Building on the associative strength of memory theory and previous studies on the effects of brand name suggestiveness on advertising effectiveness, two salient elements in a business web page, pictures (such as logos or graphics) and words (such as brand or product names), were examined in three experiments. Web sites where salient pictures and words had business meaning suggestive of brand or product benefits were found to have the highest recognition, while web sites with salient pictures and words without either business or dictionary meaning were found to have the lowest recognition. These results suggest the importance of using salient brand and product-related names, pictures, and media content in general suggestive of the product benefits to increase web site recognition and the likelihood of a repeat visit.
Keywords: web advertising, corporate web sites, web site recognition, web brand names, web product names.
Web sites are widely deployed throughout industry, education, government, and other institutions (US Department of Commerce, 2002; Vedder, Guynes & Vanececk, 1997], and many have questioned how to measure web site success [Dholakia, & Rego, 1998; Iwardeen, Wiele, Ball, & Millen, 2004; Liu, & Arnett, 2000]. A commonly-held measure of success by web advertisers is the extent to which visitors return to the site [Karson and Fischer, 2005]. A user might visit a site after using a search engine, but can quickly forget even the sites that were placed high on the list.
The problem of remembering web sites is quite acute given that users have instant, direct access to millions of sites every time they sit at a keyboard. This accessibility is unprecedented in traditional media, where viewers have to wait for a scheduled show to air or readers have to purchase a magazine. Sites can be consumed at any time. While such a situation would be considered on the surface to facilitate the mission of a site, a deeper analysis reveals that switching costs are low compared to those in the offline domain. Switching to a different magazine or seeing a different billboard requires more action on the part of the reader than switching to a different web site. Even switching to a different television channel can be considered to have higher switching costs than the online domain because the TV viewer would need to search, often unsuccessfully, for other suitable content. On the web, there is always a site to visit. The challenge is to remember where to go.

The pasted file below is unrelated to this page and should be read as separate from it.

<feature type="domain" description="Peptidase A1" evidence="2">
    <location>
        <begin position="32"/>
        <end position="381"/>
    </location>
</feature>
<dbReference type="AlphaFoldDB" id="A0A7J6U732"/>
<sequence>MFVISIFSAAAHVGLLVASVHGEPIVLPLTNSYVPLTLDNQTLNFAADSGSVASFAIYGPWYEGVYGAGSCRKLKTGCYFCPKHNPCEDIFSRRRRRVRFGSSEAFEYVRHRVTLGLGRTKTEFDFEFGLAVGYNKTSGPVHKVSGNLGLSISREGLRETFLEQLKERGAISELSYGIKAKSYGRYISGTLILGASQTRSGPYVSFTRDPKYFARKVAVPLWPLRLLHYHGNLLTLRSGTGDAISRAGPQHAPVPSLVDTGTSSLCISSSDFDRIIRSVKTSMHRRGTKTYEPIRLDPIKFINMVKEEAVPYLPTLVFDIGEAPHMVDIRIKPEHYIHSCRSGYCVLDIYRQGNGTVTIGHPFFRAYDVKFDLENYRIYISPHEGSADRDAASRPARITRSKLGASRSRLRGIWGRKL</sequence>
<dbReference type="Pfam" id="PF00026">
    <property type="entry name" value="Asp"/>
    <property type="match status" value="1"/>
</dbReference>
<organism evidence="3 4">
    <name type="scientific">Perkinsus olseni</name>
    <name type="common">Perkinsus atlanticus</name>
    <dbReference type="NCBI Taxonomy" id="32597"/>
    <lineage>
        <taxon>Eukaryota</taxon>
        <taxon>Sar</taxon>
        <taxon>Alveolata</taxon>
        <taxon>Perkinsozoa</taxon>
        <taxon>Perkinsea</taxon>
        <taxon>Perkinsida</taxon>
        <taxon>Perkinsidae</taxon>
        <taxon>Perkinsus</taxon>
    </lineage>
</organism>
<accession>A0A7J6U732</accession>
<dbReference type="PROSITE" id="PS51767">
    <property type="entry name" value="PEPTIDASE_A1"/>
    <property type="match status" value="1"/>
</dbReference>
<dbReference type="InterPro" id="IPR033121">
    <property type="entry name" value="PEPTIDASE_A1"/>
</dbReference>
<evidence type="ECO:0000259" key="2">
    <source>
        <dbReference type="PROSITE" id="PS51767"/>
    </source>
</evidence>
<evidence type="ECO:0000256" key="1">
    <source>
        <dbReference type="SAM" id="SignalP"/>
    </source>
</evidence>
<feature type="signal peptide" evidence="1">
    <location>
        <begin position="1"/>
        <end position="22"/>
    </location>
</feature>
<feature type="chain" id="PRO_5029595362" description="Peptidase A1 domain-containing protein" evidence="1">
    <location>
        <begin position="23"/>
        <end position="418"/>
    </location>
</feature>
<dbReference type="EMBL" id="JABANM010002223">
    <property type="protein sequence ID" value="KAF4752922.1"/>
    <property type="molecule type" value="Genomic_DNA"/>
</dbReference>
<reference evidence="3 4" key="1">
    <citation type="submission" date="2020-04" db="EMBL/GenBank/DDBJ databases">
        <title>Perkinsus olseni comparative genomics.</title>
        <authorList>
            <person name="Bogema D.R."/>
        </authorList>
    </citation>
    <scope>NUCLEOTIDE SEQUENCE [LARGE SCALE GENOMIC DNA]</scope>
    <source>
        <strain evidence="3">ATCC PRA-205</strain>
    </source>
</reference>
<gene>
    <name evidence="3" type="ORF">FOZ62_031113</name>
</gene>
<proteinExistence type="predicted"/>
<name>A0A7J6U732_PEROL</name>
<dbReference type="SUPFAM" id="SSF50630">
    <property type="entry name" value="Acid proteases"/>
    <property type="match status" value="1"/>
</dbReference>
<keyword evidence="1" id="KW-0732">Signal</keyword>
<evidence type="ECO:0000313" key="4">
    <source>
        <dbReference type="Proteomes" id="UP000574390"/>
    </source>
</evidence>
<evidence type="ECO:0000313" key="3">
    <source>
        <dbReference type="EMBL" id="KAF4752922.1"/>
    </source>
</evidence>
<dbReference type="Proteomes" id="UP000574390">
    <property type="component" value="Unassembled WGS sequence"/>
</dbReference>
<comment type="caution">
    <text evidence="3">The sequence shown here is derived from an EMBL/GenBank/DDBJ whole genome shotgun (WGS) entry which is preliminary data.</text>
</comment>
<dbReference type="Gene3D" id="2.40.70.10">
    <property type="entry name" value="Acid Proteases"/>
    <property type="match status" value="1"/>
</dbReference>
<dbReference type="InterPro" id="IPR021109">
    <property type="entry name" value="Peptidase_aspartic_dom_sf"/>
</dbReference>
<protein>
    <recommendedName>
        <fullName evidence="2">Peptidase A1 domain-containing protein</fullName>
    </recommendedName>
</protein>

Some sites are more memorable than others, and the goal of this paper is to demonstrate that designers attempting to make their web sites memorable should make careful choices of salient text and graphics used on a site. Text would include, among others, any prominent words on the site, such as brand or product-related names, and pictures would include logos, product-related graphics or other conspicuous artwork. These salient elements are also likely to be extremely important for building positive brand attitudes, which is one of the basic tenets of advertising [Vakratsas, & Ambler, 1999]. Salient brand and product-related names and graphics in a web site can be based on real people, places, and things, or, alternatively, can just be made up. The choice of a proper brand name or logo has been suggested as an important way to build brand equity for a product [Robertson, 1987; Upshaw, 1995]. Evidence of the importance of this practice is found in multi-million dollar investments in formulating logos and business names, as well as providing different ways to make web sites flashy and memorable.
Web sites, both during and after the currently-deflated "Internet bubble," have certainly shown us all several interesting examples of creative organization and brand design, and have captured a significant share of peoples' imaginations. There still is significant post-bubble excitement and press coverage of Internet start-ups and activity of established firms. …